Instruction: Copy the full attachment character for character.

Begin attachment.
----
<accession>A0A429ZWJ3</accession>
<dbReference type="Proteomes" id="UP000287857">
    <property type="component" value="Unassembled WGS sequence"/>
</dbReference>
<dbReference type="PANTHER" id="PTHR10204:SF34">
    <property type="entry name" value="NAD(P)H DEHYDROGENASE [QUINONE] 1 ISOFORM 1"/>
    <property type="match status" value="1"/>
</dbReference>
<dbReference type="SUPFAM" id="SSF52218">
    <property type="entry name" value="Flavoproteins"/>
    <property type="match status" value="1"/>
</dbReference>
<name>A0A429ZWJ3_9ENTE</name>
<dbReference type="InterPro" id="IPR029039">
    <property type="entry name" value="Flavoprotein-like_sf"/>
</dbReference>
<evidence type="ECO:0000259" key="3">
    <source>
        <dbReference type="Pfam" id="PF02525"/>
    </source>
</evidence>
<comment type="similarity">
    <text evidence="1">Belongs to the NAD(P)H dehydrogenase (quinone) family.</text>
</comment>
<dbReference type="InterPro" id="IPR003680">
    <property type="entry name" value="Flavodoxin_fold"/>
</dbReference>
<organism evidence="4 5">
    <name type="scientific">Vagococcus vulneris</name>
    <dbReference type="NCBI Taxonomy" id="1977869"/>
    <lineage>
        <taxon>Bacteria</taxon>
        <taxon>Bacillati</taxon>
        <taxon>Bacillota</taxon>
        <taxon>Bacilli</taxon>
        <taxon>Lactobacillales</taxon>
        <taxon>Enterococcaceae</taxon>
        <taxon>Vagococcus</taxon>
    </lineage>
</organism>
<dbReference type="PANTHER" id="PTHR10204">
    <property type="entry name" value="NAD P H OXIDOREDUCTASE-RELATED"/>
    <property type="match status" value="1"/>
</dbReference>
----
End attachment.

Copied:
<accession>A0A429ZWJ3</accession>
<dbReference type="Proteomes" id="UP000287857">
    <property type="component" value="Unassembled WGS sequence"/>
</dbReference>
<dbReference type="PANTHER" id="PTHR10204:SF34">
    <property type="entry name" value="NAD(P)H DEHYDROGENASE [QUINONE] 1 ISOFORM 1"/>
    <property type="match status" value="1"/>
</dbReference>
<dbReference type="SUPFAM" id="SSF52218">
    <property type="entry name" value="Flavoproteins"/>
    <property type="match status" value="1"/>
</dbReference>
<name>A0A429ZWJ3_9ENTE</name>
<dbReference type="InterPro" id="IPR029039">
    <property type="entry name" value="Flavoprotein-like_sf"/>
</dbReference>
<evidence type="ECO:0000259" key="3">
    <source>
        <dbReference type="Pfam" id="PF02525"/>
    </source>
</evidence>
<comment type="similarity">
    <text evidence="1">Belongs to the NAD(P)H dehydrogenase (quinone) family.</text>
</comment>
<dbReference type="InterPro" id="IPR003680">
    <property type="entry name" value="Flavodoxin_fold"/>
</dbReference>
<organism evidence="4 5">
    <name type="scientific">Vagococcus vulneris</name>
    <dbReference type="NCBI Taxonomy" id="1977869"/>
    <lineage>
        <taxon>Bacteria</taxon>
        <taxon>Bacillati</taxon>
        <taxon>Bacillota</taxon>
        <taxon>Bacilli</taxon>
        <taxon>Lactobacillales</taxon>
        <taxon>Enterococcaceae</taxon>
        <taxon>Vagococcus</taxon>
    </lineage>
</organism>
<dbReference type="PANTHER" id="PTHR10204">
    <property type="entry name" value="NAD P H OXIDOREDUCTASE-RELATED"/>
    <property type="match status" value="1"/>
</dbReference>